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Teaching

/Teaching
Teaching 2017-12-21T11:59:34+00:00

As a professor in the math department at Cal Poly, one of my primary jobs is teaching mathematics. Most quarters, that means teaching two sections of calculus and one higher-level course. It also means working with students outside of the classroom, generally in the form of senior projects and independent studies.

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Senior projects advised

Courses I Teach

Winter 2018

Math 141: Calculus I

Calculus is often described as the mathematical study of change, analogous to how geometry is the mathematical study of shape. It can also be viewed as the study of approximations and limits. The first two-thirds of this course focuses on differential calculus, which concerns rates of change. The last third of the course focuses on integral calculus, which concerns the accumulation of quantities. These two ideas are connected by the Fundamental Theorem of Calculus, which essentially says that the two processes are mutual inverses. Derivatives and integrals have proven incredibly useful in many fields of study, and we will see many examples of their applications.

“I have so many ideas that may perhaps be of some use in time if others more penetrating than I go deeply into them someday and join the beauty of their minds to the labour of mine.”

Gottfried Wilhelm Leibniz

Math 344: Linear Analysis II

In this second quarter in differential equations, we make the transition from the simple guess-and-check method of solving differential equations to the more advanced theory of transforms. We begin with naively searching for series solutions to differential equations, which for periodic functions leads naturally to Fourier series. In attempting to extend the techniques of Fourier series to non-periodic functions we will discover the Fourier transform and the related Laplace transform. These tools offer a powerful new approach to solving differential equations, completely transforming the original differential equation into something else entirely.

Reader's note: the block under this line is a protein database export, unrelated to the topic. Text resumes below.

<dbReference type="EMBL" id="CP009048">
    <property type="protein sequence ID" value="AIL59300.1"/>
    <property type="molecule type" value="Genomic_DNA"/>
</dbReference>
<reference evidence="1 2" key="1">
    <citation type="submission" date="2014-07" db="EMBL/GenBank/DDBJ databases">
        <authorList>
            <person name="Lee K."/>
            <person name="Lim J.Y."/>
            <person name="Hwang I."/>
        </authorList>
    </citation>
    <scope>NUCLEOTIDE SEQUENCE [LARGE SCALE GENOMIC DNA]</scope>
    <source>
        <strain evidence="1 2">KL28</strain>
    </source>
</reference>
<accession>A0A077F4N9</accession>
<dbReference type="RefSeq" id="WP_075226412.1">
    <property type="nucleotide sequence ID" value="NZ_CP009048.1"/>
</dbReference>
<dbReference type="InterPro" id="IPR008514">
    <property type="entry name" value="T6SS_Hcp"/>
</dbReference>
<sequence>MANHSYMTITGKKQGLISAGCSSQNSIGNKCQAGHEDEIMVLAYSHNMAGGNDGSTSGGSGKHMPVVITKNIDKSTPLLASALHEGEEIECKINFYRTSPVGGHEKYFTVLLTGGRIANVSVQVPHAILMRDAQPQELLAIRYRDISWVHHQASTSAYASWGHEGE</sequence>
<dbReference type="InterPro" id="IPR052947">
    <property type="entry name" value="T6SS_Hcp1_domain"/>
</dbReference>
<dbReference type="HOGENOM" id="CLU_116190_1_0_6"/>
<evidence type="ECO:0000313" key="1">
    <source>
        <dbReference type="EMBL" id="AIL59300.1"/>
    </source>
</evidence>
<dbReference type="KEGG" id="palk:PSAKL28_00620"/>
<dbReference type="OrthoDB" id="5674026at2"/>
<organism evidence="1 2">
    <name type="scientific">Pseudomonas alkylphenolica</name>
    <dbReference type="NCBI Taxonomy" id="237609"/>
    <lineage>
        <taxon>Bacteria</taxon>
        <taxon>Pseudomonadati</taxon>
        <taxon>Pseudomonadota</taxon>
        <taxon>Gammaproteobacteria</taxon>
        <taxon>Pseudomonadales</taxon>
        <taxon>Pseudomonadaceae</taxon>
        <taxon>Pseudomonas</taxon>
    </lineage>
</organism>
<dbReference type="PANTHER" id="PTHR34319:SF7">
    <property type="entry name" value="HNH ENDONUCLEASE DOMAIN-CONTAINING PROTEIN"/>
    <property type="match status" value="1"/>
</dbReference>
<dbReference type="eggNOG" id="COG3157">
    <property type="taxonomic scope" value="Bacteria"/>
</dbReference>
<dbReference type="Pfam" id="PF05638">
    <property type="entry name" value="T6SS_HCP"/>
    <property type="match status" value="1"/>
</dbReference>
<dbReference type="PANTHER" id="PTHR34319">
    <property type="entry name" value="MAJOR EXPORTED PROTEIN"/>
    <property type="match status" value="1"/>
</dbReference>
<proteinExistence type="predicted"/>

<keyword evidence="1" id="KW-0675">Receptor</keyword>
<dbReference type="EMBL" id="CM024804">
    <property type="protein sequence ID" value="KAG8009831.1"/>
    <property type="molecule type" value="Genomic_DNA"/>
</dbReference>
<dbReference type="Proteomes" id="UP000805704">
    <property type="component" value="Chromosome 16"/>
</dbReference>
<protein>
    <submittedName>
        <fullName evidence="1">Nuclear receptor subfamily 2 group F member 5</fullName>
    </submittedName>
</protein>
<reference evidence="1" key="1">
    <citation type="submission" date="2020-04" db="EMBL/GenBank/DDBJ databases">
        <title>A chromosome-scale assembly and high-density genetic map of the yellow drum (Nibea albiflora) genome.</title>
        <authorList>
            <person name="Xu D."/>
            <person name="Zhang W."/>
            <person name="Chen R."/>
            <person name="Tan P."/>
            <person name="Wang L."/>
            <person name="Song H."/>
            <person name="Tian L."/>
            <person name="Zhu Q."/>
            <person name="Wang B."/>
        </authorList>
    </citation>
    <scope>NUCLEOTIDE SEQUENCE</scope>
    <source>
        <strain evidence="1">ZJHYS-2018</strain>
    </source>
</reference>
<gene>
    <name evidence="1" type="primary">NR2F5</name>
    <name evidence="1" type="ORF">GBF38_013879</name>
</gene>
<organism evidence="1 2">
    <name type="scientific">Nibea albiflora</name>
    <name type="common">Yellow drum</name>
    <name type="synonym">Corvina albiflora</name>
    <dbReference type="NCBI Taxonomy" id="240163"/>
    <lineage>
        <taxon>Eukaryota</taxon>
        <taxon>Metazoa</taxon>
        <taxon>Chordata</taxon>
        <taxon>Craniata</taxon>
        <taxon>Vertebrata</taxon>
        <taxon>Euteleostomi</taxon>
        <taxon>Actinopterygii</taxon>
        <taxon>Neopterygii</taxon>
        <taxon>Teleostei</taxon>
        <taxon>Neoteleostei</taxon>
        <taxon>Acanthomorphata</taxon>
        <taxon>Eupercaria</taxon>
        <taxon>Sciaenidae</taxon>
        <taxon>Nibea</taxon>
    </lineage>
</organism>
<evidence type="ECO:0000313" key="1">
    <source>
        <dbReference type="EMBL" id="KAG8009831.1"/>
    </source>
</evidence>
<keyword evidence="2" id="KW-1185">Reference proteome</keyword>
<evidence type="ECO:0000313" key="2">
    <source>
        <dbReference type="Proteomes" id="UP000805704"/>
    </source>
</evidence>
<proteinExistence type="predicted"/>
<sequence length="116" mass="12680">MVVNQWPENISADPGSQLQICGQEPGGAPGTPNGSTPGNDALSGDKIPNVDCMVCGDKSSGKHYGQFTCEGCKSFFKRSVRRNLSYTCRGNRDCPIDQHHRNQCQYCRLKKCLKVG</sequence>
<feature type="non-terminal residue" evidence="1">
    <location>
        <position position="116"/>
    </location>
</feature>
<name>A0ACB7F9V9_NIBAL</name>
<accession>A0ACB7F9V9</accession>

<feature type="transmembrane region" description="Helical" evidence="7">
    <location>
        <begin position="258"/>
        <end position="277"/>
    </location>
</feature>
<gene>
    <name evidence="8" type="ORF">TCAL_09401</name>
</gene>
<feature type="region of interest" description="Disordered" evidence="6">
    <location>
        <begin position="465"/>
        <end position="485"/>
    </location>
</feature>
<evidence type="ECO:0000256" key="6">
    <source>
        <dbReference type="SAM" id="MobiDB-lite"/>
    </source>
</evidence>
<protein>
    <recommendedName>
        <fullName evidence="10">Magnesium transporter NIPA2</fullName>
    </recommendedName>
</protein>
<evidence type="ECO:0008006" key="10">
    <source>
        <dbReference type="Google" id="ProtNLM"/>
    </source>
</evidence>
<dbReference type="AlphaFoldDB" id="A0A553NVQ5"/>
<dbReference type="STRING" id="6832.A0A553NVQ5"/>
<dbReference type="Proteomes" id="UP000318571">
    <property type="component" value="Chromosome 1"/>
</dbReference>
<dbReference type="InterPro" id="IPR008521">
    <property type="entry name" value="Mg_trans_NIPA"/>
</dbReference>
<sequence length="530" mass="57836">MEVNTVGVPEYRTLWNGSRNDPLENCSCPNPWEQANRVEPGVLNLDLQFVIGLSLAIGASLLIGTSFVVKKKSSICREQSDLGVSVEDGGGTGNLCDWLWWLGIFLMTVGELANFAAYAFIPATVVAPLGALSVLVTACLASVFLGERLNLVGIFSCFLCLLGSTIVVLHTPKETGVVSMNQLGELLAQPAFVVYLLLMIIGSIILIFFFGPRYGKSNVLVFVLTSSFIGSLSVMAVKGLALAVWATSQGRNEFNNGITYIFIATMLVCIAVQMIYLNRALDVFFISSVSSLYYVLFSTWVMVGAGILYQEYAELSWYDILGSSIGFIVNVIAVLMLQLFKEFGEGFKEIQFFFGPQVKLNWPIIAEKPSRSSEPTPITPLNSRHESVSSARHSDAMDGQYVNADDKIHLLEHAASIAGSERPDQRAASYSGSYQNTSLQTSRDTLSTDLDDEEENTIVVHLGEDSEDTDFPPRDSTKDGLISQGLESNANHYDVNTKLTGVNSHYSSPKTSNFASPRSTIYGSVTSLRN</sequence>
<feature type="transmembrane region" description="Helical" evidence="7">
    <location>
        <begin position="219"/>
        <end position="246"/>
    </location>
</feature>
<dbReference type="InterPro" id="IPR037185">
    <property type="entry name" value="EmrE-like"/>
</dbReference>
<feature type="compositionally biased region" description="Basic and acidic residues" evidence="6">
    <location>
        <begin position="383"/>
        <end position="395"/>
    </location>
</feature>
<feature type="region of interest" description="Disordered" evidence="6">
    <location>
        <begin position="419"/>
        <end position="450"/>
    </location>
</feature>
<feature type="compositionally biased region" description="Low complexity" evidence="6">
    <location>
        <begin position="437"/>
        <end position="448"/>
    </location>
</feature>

“Ce que nous connaissons est peu de chose, ce que nous ignorons est immense. [What we know is not much. What we do not know is immense.]”

Pierre-Simon Laplace

Previously

Math 141

Calculus I

The first in a three-quarter sequence in single-variable calculus. This course focuses mainly on the derivative, although the definite integral is introduced near the end.

Prerequisite: Placement exams or appropriate coursework.

Teaching Winter 2017

Math 142

Calculus II

The second in a three-quarter sequence in single-variable calculus. This course focuses mainly on the integral, including both techniques and applications of integration.

Prerequisite: Math 141 with a grade of C- or better.

Last taught Winter 2016

Math 143

Calculus III

The third in a three-quarter sequence in single-variable calculus. This course focuses largely on series, but also introduces vectors, vector-valued functions, and parametric curves.

Prerequisite: Math 142 with a grade of C- or better.

Last taught Spring 2016

Math 206

Linear Algebra I

The first in a three-quarter sequence in linear algebra. This courses focuses real vector spaces, beginning with systems of linear equations and eventually working up through eigenvalues and eigenvectors.

Prerequisite: Math 143.

Last taught Fall 2015

Math 241

Calculus IV

An introduction to multi-variable calculus. This course covers both the differential aspect (e.g., partial derivatives) and the integration aspect (e.g., line and surface integrals).

Prerequisite: Math 143.

Last taught Winter 2017

Math 244

Linear Analysis I

A hybrid course that melds ordinary differential equations and linear algebra. The main focus is solving differential equations, and the linear algebra is developed as needed.